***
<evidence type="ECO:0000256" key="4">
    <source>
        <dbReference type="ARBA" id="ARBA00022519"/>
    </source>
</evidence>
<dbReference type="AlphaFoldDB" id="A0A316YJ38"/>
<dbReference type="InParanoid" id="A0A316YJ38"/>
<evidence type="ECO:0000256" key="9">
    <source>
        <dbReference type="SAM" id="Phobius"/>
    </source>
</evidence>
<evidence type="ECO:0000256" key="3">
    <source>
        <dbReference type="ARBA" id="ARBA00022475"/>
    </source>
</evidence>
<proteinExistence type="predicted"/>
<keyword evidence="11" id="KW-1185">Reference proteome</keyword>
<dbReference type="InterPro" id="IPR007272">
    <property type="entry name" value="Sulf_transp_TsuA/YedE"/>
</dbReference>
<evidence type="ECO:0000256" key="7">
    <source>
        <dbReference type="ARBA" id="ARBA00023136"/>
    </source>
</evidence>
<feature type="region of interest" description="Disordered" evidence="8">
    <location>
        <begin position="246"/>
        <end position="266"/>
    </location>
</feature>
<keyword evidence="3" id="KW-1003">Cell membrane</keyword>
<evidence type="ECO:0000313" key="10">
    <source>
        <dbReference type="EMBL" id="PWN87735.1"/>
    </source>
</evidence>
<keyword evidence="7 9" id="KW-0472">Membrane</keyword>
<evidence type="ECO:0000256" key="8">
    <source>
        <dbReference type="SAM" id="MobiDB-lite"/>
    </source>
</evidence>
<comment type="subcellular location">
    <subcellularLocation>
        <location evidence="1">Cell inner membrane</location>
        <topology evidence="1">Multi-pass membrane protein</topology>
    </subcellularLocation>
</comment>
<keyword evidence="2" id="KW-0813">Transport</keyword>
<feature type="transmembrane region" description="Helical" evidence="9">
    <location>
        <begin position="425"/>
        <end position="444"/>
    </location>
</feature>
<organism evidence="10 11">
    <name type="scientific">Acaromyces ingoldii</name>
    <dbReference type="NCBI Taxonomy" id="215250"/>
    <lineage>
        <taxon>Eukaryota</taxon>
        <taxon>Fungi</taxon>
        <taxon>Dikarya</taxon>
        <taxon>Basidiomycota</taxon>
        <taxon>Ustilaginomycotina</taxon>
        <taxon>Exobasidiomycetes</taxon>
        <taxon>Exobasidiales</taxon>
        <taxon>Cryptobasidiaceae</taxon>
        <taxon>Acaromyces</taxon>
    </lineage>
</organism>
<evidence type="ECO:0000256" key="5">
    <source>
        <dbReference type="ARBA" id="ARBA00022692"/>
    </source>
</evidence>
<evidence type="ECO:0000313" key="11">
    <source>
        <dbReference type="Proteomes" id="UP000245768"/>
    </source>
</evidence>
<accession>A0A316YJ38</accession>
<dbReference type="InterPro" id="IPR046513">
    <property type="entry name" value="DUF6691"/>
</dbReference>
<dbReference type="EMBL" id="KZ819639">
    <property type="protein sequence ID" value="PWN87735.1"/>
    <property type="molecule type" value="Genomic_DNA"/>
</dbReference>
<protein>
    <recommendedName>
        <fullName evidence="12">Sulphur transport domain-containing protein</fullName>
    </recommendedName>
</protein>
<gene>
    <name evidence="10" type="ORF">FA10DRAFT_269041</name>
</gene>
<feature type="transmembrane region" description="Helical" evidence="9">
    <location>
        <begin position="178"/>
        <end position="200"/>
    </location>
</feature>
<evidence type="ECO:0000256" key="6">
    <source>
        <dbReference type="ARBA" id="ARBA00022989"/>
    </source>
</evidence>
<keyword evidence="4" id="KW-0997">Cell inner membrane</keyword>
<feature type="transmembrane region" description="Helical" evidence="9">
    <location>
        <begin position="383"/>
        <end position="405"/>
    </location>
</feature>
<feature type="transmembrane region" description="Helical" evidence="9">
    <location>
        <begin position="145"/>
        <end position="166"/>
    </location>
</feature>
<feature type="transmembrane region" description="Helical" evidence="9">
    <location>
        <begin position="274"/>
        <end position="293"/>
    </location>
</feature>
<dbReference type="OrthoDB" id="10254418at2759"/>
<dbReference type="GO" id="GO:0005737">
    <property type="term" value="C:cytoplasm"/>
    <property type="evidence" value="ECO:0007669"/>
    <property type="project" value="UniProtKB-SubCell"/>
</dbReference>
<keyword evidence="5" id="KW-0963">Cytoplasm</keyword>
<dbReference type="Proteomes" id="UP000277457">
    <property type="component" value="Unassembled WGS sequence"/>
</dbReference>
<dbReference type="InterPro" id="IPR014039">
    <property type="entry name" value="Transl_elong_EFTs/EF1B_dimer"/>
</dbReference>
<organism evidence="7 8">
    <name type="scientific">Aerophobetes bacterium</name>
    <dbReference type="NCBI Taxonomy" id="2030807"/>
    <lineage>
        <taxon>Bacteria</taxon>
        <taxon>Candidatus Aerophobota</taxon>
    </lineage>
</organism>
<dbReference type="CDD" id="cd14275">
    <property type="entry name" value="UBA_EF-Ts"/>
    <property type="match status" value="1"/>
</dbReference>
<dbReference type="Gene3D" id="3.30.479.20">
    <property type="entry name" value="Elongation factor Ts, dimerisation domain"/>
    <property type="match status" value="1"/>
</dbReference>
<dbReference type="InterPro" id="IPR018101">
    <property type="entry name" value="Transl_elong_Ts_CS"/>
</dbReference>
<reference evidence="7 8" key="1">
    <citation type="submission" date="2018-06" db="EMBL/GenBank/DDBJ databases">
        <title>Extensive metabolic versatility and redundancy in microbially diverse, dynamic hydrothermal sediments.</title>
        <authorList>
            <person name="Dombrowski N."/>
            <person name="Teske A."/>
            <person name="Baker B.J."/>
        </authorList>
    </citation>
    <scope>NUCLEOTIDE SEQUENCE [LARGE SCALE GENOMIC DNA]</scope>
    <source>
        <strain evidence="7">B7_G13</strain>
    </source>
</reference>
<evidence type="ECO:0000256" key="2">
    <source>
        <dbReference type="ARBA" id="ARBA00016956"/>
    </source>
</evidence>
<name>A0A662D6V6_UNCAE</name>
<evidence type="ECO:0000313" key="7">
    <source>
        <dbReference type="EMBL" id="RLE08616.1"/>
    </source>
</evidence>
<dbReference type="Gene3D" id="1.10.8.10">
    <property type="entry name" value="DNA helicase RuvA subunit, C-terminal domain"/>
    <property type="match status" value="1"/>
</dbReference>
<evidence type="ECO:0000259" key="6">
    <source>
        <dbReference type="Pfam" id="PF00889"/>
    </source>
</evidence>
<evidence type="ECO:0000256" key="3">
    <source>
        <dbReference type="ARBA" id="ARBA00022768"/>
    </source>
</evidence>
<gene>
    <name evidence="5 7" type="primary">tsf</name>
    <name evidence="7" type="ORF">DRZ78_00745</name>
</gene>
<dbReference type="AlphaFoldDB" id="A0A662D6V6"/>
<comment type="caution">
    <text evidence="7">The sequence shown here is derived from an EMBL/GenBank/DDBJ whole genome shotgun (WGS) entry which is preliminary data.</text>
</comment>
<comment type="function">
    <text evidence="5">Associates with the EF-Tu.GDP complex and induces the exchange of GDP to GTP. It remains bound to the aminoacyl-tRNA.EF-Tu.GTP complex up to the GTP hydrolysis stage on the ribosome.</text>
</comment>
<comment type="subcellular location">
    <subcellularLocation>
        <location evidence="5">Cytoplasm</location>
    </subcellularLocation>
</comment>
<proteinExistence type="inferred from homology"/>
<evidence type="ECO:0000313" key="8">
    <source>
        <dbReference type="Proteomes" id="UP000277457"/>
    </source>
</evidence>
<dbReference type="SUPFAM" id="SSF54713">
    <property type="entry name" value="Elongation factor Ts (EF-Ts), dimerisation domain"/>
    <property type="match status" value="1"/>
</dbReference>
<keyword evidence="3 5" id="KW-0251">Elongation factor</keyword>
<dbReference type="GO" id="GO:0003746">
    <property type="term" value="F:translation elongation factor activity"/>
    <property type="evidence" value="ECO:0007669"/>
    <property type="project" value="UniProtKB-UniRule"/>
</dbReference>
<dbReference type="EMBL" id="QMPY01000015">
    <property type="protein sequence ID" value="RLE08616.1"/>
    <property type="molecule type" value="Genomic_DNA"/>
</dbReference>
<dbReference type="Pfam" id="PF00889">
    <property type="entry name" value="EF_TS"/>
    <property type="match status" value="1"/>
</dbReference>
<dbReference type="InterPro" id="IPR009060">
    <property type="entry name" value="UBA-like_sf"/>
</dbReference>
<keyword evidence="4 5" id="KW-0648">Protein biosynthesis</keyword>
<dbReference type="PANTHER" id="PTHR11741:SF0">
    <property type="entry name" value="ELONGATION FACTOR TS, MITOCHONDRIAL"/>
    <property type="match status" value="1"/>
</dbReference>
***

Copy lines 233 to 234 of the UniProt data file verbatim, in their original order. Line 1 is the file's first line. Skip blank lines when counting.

<dbReference type="EMBL" id="QMPY01000015">
    <property type="protein sequence ID" value="RLE08616.1"/>